Contributed By Ferrere Abogados
In Uruguay, the typical process for acquiring/selling a business through a purchase and sale of shares or other participations is as follows:
Although this can vary widely in each case, this process can typically take from four months to one year.
In Uruguay, acquirers are mandatorily required to make a tender offer to all the shareholders of a publicly listed company in the following cases:
Cash is most commonly used as consideration in Uruguay. Consideration in shares is occasionally used in multinational deals that have portions in Uruguay.
Conditions are only allowed in voluntary takeover offers; mandatory tender offers cannot be subject to conditions. In voluntary takeover offers, the conditions allowed by the regulations are:
Tender offers are not common in Uruguay, so there are no minimum acceptance conditions that can be considered usual.
It is possible for the parties in a business combination to condition it on the bidder obtaining financing. However, a mandatory tender offer cannot be subject to the condition of the offeror obtaining financing.
The most common deal security measures used in M&A transactions in Uruguay (transactions in privately held companies) are break-up fees and non-solicitation or exclusivity provisions. It is usual to include in the preliminary agreements of the transaction that, for a certain period, neither the target company nor its shareholders will enter into any negotiations with any other party to sell, transfer or exchange any of the interests, stock or any material assets in the target. If the shareholders of the target company breach this provision and end up transferring the shares of the target to a third party, then they will have to pay the break-up fee.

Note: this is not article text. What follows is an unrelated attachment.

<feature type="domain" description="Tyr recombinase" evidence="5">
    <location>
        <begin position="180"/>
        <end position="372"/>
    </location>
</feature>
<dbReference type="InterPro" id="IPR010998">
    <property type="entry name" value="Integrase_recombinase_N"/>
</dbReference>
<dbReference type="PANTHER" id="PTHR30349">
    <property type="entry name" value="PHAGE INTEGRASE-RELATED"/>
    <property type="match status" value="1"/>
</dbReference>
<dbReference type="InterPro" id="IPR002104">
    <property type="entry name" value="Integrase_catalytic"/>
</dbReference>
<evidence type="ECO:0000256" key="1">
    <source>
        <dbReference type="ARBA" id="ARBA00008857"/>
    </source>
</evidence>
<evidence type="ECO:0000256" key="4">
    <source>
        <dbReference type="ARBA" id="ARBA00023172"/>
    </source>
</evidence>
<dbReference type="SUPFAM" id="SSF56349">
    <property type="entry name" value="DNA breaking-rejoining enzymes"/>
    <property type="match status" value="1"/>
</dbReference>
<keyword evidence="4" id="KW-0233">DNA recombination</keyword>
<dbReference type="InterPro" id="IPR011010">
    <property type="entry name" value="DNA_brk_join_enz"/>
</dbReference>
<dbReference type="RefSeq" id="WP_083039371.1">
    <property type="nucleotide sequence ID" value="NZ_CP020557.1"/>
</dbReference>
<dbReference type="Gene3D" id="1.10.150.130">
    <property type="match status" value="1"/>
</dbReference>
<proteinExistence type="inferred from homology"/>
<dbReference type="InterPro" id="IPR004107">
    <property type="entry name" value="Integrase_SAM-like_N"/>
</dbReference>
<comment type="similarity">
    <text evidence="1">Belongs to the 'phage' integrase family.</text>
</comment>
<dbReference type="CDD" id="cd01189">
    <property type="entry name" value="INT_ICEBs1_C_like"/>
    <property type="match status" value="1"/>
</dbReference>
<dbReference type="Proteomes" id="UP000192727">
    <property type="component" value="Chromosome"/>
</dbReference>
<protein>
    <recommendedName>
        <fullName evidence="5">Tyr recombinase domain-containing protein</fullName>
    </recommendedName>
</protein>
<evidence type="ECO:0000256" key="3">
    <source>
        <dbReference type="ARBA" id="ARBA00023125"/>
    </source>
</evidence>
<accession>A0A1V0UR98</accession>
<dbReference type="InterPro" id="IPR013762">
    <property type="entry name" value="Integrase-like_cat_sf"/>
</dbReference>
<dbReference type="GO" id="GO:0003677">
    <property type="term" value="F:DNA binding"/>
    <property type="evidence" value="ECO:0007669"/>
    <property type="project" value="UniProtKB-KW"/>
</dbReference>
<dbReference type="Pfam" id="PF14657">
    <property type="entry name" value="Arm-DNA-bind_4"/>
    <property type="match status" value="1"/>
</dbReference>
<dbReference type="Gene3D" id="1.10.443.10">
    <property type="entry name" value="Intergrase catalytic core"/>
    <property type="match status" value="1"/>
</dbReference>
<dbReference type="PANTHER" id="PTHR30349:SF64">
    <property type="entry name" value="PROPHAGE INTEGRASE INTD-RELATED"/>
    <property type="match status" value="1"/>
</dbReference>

A shareholder who does not own 100% of a company can generally seek representation in the Board of Directors with a certain number of directors, and veto rights over certain decisions.
In Uruguay, it is possible for shareholders to vote by granting a simple proxy to a third person. No specific formalities, such as the notarisation of signatures, are required when the proxy is granted for a specific meeting. Proxies cannot be granted in favour of administrators, directors, comptrollers and other employees of the company.
There are very few publicly traded companies in Uruguay with trading activity, and tender offers are not common in the Uruguayan market. Therefore, statistics are not available on the mechanisms employed to buy shareholders that have not tendered following a successful tender offer.
There are very few publicly traded companies in Uruguay and tender offers are not common in the Uruguayan market.